December 13, 2016–In a blog post today, FCC Commissioner Mignon L. Clyburn highlighted some of the “bad practices when it comes to our nation’s inmate calling services regime,” including charges of $25 for a 15-minute inmate call in Arkansas County, Ark. “Given that the median income of a male inmate before incarceration is $19,650, how do you suppose he (or the family left behind) can be expected to pay a phone bill that is 8800% higher than before he began his sentence? And while voice rates and usage are on the decline for the majority of consumers, charges for inmates continue to rise in most communities,” she said.
Commissioner Clyburn said that inmate calling service (ICS) provider Securus Technologies responded to the FCC’s elimination of many types of ancillary fees by effectively rolling them into “‘first minute rates.’ On top of that, they lowered the prepaid account maximum deposit,” so that inmates and their families would have to pay administrative deposit fees more often. “Some jurisdictions, it pains me to say, are as guilty in this egregious set-up as the provider. Exclusive contracts granted on the basis of the highest payment to correctional facilities represents one of the most glaring examples of market failure I have witnessed in my 18 years as a regulatory commissioner,” she said.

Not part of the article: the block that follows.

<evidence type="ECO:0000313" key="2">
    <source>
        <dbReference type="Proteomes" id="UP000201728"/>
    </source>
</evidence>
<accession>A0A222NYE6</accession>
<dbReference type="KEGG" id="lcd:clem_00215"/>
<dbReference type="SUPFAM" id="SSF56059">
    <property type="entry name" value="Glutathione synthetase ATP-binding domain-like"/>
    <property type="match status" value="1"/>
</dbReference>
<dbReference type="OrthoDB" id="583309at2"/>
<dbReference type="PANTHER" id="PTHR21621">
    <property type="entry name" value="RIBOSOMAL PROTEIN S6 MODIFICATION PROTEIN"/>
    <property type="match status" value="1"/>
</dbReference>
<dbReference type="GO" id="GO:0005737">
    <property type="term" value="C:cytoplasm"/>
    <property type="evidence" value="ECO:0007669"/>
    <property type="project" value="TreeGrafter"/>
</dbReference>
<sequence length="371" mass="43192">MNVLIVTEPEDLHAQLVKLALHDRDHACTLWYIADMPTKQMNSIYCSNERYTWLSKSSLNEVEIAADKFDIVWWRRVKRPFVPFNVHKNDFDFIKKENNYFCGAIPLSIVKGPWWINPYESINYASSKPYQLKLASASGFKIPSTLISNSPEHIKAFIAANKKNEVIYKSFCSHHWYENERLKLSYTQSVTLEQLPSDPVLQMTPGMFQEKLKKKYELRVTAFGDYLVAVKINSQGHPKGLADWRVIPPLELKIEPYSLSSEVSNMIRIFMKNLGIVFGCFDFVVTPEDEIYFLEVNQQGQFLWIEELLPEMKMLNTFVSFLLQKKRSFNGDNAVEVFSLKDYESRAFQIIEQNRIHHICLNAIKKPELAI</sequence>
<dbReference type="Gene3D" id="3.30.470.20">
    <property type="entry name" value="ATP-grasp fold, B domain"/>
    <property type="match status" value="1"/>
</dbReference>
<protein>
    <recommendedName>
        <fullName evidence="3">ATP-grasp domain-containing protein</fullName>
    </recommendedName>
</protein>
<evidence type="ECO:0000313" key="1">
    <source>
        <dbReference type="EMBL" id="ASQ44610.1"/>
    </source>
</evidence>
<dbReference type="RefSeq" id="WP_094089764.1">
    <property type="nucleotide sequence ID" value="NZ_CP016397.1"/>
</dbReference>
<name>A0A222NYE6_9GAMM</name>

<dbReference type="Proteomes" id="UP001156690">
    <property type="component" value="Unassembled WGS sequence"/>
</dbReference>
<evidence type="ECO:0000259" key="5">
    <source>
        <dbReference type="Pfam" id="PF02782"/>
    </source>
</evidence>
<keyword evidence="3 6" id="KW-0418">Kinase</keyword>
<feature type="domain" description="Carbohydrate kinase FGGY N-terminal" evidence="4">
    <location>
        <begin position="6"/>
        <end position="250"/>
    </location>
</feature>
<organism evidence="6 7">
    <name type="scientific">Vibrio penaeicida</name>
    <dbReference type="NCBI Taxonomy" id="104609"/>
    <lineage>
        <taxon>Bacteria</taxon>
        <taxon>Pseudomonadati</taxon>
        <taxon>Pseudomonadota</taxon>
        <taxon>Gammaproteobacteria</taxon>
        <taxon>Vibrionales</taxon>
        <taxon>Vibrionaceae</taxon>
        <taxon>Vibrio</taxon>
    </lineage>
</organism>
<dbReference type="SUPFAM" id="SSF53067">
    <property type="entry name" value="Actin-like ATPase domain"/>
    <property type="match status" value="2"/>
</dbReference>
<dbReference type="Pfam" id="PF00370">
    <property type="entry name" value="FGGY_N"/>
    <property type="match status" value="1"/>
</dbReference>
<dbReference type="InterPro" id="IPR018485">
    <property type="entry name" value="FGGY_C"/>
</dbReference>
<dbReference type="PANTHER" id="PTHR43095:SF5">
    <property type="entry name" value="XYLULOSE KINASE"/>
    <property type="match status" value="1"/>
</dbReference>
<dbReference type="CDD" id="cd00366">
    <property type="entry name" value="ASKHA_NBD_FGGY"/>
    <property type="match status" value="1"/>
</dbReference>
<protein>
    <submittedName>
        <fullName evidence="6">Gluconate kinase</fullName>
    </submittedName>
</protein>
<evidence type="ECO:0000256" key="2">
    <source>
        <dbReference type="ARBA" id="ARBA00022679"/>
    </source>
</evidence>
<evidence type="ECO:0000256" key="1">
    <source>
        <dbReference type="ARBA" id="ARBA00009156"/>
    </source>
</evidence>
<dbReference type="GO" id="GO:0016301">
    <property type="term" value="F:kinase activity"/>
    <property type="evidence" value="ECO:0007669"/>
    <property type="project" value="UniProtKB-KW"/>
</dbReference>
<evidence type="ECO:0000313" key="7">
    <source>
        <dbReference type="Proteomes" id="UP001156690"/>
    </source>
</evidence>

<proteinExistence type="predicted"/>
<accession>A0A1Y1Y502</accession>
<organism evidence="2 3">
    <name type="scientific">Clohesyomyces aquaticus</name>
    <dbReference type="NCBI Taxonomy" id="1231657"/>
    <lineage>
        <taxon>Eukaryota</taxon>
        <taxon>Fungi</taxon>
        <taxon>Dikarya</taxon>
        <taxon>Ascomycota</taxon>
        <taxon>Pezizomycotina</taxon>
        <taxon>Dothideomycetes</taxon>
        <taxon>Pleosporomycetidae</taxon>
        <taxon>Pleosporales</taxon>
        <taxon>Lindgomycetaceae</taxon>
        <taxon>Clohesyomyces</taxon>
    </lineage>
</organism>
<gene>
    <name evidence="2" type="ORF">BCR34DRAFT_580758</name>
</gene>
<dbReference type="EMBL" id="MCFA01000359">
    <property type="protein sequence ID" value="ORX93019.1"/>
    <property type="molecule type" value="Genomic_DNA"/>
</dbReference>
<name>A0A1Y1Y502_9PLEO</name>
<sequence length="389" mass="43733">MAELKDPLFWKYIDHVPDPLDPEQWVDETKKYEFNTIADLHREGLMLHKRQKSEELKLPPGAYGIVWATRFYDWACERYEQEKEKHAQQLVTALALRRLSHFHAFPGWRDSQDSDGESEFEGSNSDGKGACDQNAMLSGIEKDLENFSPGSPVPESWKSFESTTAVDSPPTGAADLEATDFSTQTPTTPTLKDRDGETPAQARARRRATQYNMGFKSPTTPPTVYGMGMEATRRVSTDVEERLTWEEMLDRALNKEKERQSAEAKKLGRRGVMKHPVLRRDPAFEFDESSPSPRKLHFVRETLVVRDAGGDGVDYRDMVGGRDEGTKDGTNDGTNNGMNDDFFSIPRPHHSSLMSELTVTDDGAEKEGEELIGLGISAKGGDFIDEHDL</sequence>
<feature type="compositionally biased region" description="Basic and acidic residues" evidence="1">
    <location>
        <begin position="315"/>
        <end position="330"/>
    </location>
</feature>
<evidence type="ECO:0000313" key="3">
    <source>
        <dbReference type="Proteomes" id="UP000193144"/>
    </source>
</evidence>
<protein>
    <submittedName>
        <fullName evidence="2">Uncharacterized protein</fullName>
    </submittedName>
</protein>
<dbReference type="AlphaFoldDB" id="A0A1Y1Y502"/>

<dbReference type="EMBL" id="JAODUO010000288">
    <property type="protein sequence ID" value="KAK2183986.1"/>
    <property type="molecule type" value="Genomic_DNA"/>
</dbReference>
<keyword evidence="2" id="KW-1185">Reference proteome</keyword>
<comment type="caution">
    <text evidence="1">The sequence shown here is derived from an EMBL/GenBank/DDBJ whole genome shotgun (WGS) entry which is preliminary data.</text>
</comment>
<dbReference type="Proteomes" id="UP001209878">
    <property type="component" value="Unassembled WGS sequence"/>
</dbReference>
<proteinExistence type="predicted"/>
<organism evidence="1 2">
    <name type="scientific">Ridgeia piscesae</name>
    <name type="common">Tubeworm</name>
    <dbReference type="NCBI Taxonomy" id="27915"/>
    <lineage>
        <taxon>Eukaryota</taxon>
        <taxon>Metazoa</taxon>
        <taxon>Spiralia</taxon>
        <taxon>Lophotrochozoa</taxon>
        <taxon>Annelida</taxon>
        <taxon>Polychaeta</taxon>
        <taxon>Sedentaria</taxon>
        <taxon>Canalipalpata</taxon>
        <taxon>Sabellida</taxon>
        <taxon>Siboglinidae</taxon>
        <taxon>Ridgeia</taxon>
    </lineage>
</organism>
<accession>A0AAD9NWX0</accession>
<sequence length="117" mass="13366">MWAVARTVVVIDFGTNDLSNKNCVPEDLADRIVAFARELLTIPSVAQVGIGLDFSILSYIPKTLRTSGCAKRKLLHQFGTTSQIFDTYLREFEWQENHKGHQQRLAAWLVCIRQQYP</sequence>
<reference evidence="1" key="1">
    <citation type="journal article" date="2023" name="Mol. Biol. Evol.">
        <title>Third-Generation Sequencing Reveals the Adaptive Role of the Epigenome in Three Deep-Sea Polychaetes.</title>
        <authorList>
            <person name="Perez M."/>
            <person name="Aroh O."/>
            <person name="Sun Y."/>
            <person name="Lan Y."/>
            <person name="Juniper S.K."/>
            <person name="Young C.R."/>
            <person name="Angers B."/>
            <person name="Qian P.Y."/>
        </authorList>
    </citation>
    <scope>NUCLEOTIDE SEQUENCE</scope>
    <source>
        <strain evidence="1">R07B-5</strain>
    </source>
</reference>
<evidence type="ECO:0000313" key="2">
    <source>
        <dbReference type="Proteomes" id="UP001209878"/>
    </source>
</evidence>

“But I maintain hope because that exists as well. Some states and localities are actually moving forward, instituting changes, and making tough decision to forgo financial gain for the betterment of the correctional officers, inmates and the loved ones left behind,” Commissioner Clyburn said. “The positives of reduced ICS rates are well documented and have never been in dispute. Officers benefit because an inmate who speaks with their loved ones on a regular basis maintains a better mental state and is more often than not, easier to manage; inmates benefit because those who keep in touch, readjust more readily upon release resulting in less recidivism and lower generational incarceration; and loved ones benefit because that grandma who is now the primary caretaker can spend more money on food and medicine for herself and the children instead of on high telephone bills.”
She pledged to engage in 12 days of #PhoneInjustice tweeting. —Lynn Stanton, firstname.lastname@example.org